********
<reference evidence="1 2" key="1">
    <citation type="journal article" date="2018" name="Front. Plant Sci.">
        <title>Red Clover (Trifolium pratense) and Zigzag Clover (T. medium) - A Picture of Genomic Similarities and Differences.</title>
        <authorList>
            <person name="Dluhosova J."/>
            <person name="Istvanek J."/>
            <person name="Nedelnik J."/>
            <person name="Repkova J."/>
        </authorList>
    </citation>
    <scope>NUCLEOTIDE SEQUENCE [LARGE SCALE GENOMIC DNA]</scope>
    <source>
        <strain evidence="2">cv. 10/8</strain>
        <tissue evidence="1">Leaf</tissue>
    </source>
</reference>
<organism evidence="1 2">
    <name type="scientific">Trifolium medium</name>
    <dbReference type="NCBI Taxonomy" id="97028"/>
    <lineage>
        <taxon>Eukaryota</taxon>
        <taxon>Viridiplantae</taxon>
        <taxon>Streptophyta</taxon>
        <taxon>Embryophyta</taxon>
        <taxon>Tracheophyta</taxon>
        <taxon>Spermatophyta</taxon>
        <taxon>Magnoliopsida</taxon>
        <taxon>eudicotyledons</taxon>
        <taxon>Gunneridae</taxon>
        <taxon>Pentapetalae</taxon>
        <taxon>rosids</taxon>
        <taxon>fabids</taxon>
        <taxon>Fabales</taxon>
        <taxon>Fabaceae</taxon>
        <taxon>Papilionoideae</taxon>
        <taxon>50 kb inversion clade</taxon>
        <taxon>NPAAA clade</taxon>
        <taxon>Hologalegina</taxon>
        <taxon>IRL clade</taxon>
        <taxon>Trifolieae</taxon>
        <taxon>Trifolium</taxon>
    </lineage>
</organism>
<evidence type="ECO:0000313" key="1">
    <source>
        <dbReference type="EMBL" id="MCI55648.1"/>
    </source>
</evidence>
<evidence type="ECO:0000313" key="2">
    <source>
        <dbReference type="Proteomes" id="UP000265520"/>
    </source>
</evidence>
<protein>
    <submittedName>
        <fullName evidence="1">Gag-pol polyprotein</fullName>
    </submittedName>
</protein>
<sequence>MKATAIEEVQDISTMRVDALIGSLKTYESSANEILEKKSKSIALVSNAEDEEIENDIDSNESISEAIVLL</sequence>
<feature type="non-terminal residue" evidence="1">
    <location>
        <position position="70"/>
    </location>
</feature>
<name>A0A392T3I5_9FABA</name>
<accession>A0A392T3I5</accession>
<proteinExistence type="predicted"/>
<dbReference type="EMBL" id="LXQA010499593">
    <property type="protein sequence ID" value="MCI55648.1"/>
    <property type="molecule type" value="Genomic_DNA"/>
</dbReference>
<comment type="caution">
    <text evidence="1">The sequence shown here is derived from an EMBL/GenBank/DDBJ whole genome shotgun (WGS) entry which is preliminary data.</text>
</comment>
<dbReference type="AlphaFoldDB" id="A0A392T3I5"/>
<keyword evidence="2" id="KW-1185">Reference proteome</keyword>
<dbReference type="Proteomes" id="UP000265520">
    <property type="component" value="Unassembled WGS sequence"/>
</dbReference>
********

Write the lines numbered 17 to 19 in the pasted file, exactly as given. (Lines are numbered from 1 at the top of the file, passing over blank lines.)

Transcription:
<organism evidence="1 2">
    <name type="scientific">Trifolium medium</name>
    <dbReference type="NCBI Taxonomy" id="97028"/>